The polymers utilized to encapsulate the fibrous laminae are characterized by elasticity and flexibility so that the forefoot and heel portions deflect proportionally to the engagement of said forefoot portion with an adjacent surface, causing the resultant energy to be stored and subsequently released when the gait of the amputee incorporating thrust and lift components results in the utilization of the stored energy and a consequent reduction of the energy expended by the amputee. There is a gradual increase in stiffness as the lever arm of the toe section of the forefoot portion shortens due to gradual deflection thereof.

It is an additional object of my invention to provide an improved coupling mechanism for attaching a prosthetic foot of the abovementioned character to an auxiliary pylon tube which is in turn attached to the wearer's leg.

In order to impart a cosmetic aspect to the prosthetic foot, after proper fitting of the foot to insure that the forefoot and heel portions and the auxiliary ankle are properly balanced and of appropriate size, the prosthesis may be encapsulated in a suitably shaped foot-like shroud to facilitate the utilization of the prosthetic foot with a conventional shoe. The enclosure must be sufficiently flexible so as not to inhibit the free movement and flexure of the forefoot and heel portions and the auxiliary ankle of the prosthetic foot, but, because of the inherently resilient and stress-absorbing characteristics of said foot, little dependence is needed upon the ancillary cushioning action of the enclosure.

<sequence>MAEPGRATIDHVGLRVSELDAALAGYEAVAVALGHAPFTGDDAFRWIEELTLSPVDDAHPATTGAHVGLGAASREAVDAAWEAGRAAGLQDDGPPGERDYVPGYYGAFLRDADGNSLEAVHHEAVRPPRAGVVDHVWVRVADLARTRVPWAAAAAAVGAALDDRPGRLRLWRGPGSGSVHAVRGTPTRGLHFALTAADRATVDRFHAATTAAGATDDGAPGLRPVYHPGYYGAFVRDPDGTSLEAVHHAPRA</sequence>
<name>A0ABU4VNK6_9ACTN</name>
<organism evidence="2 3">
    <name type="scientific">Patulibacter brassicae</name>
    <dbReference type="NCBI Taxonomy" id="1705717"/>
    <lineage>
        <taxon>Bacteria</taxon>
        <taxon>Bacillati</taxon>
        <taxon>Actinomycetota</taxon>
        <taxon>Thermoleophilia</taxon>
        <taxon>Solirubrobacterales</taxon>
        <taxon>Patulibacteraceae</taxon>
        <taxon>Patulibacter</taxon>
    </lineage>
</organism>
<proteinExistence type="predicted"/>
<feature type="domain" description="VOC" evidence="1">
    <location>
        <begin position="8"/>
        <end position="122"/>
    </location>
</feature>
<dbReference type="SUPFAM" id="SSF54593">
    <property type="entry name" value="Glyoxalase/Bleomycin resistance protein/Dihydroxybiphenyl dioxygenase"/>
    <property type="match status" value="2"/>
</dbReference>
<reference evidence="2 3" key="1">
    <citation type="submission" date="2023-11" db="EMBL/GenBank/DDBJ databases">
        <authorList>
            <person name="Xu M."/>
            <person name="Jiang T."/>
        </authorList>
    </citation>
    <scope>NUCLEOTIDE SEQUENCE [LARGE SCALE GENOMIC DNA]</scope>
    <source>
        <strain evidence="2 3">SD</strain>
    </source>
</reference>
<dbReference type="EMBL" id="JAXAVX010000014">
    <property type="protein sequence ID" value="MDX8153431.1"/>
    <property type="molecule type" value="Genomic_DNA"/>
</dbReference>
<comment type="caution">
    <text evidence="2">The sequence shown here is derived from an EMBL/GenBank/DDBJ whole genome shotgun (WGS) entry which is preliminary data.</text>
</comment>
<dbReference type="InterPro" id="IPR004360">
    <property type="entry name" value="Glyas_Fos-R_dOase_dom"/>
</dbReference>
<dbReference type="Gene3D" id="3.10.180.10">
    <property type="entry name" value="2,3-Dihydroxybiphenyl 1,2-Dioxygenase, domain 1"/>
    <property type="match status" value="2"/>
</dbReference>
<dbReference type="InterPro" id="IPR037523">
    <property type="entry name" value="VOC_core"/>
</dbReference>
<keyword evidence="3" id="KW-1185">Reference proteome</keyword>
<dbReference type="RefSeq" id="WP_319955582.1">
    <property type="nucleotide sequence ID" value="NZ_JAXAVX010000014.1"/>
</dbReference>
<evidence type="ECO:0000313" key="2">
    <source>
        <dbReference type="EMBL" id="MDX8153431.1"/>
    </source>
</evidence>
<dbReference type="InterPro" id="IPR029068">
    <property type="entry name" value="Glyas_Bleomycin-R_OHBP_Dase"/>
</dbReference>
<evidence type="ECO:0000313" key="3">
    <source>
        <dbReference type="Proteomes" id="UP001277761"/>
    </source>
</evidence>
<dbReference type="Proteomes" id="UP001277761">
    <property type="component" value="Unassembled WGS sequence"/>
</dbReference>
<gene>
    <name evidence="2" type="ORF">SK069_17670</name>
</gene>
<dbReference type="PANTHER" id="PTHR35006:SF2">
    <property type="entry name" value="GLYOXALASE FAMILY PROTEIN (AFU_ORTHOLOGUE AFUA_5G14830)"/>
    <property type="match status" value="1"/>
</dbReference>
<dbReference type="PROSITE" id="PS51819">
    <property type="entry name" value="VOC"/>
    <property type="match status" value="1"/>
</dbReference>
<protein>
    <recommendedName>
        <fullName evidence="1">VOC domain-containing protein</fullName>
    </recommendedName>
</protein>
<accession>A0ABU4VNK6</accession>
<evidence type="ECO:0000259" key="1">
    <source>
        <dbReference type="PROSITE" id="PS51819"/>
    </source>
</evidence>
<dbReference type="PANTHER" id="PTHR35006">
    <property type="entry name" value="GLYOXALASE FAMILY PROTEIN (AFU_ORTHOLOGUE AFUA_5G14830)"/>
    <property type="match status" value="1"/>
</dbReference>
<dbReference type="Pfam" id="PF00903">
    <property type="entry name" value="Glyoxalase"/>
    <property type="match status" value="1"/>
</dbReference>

Consequently, the foot of my invention is characterized by extreme light weight, instantaneous response to imposed loads and correspondingly instantaneous delivery of stored energy when the gait of the wearer indicates that such stored energy is to be released. Moreover, the foot may be readily mounted in operative relationship with conventional ancillary pylons and couplings, and can be finetuned by the blending of the forefoot and heel portions and auxiliary ankle characteristics to achieve the ultimate in operative response to the needs of the wearer.

Consequently, the wearer of the foot may engage in a wide variety of activities which were precluded in the past because of the structural limitations and corresponding performances of prior art prostheses. Running, jumping and other activities are sustained by the foot and it may be utilized in the same manner as the normal foot of the wearer.

Other objects and advantages of the invention will be apparent from the following specification and the accompanying drawings, which are for the purpose of illustration only.

BRIEF DESCRIPTION OF THE DRAWINGS

FIG. 1 is a side elevation view of portion of a prosthesis constructed in accordance with the teachings of the invention;

FIG. 2 is a partially sectional plan view, taken along line 2--2 of FIG. 1;

FIG. 3 is a front elevation view, taken along line 3--3 of FIG. 2; and

FIG. 4 is a partially sectional side elevation view, taken along line 4--4 of FIG. 2.

DESCRIPTION OF PREFERRED EMBODIMENT

Referring to the drawings, and particularly to FIGS. 1 and 2 thereof, I show a foot prosthesis 10 constructed in accordance with the teachings of the invention and including a forefoot portion 80 and a heel portion 84 operatively and demountably connected to each other by bolt and nut combinations 104 associated with load-transmitting metallic plates 106. If indicated, the forefoot and heel portions can be permanently secured to each other, as by epoxy adhesive or the like.

The forefoot portion 80 of the prosthesis 10 includes a substantially rigid upper attachment section 92, a curvilinear ankle section 94, an arch section 96 and a toe section 82. The sections 92, 94, 96 and 82 of the ankle portion 80 are formed integrally with one another and simultaneously by the incorporation of a plurality of laminae embedded in a hardened, flexible polymer.